November 3: Being Made Perfect

“But the God of all grace, who has called us unto his eternal glory by Christ Jesus, after that you have suffered a while, make you perfect, establish, strengthen, settle you.” 1 Peter 5:10

There is a painful forgetfulness among many of the saints of God of the appointed path of believers through the world. It is forgotten that this path is to be one of tribulation; that so far from being a smooth, a flowery, and an easy path, it is rough, thorny, and difficult. The believer often expects all his heaven on earth. He forgets that whatever spiritual enjoyment there may be here, kindred in its nature to the joys of the glorified—and too much of this he cannot expect—yet the present is but the wilderness state of the church, and the life that now is, is but that of a pilgrimage and a sojourning.

Kind was our Lord’s admonition, “in the world you shall have tribulation:” and equally so that of the apostle, “we must through much tribulation enter into the kingdom.” Affliction, in some of its many and varied forms, is the allotment of all the Lord’s people. If we have it not, we lack the evidence of our true sonship; for the Father “scourges every son whom he receives.” But whatever the trial or affliction is, the Holy Spirit is the Comforter. And how does He comfort the afflicted soul? In this way.

He unfolds the love of his God and Father in the trial. He shows the believer that his sorrow, so far from being the result of anger, is the fruit of love; that it comes from the heart of God, sent to draw the soul nearer to Himself, and to unfold the depths of His own grace and tenderness; that whom he “loves He chastens.”

And, oh, how immense the comfort that flows into a wounded spirit, when love—deep, unchangeable, covenant love—is seen in the hand that has stricken; when the affliction is traced to the covenant, and through the covenant, to the heart of a covenant God.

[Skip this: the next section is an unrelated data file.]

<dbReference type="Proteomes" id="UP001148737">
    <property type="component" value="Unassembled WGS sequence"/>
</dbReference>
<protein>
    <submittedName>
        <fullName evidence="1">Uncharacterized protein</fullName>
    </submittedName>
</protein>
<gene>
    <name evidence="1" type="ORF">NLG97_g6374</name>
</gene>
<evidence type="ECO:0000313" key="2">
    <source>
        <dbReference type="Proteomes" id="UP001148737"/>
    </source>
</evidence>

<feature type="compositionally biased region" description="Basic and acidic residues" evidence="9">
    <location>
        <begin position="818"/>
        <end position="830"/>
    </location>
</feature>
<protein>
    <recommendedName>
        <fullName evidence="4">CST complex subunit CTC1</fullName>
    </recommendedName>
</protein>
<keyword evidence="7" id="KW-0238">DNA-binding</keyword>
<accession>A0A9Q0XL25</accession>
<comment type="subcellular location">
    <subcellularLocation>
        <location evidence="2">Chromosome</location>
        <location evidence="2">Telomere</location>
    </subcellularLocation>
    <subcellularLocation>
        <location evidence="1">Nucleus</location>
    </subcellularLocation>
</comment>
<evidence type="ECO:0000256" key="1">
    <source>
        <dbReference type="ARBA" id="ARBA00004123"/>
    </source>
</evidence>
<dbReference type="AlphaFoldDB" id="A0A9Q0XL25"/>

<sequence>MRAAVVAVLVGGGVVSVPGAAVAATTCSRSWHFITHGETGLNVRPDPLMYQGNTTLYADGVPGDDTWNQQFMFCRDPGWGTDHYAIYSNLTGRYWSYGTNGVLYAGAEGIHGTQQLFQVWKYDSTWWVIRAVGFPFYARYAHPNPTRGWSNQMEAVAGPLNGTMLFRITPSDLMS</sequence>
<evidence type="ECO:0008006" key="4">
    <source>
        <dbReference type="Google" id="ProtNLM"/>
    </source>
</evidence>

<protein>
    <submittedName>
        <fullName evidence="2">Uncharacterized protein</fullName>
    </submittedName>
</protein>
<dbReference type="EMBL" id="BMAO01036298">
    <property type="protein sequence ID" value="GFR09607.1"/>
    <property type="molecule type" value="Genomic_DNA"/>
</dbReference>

The Spirit comforts by revealing the end why the affliction is sent. He convinces the believer that the discipline, though painful, was yet needed; that the world was, perhaps, making inroads upon the soul, or creature love was shutting out Jesus; some indulged sin was, perhaps, crucifying Him afresh, or some known spiritual duty was neglected. The Comforter opens his ears to hear the voice of the rod, and Him who had appointed it. He begins to see why the Lord has smitten, why He has caused His rough wind and His east wind to blow; why He has blasted, why He has wounded.

And now the Achan is discovered, cast out, and stoned. The heart, disciplined, returns from its wanderings, and, wounded, bleeding, suffering, seeks more earnestly than ever a wounded, bleeding, suffering Savior. Who can fully estimate the comfort which flows from the sanctified discipline of the covenant? When the end for which the trial was sent is accomplished, it may be in the discovery of some departure, in the removal of an obstruction to the growth of grace, of some object that obscured the glory of Jesus, and that suspended His visits of love to the soul,

“Blessed discipline,” he may exclaim, “that has wrought so much good—gentle chastisement, that has corrected so much evil—sweet medicine, that has produced so much health!”

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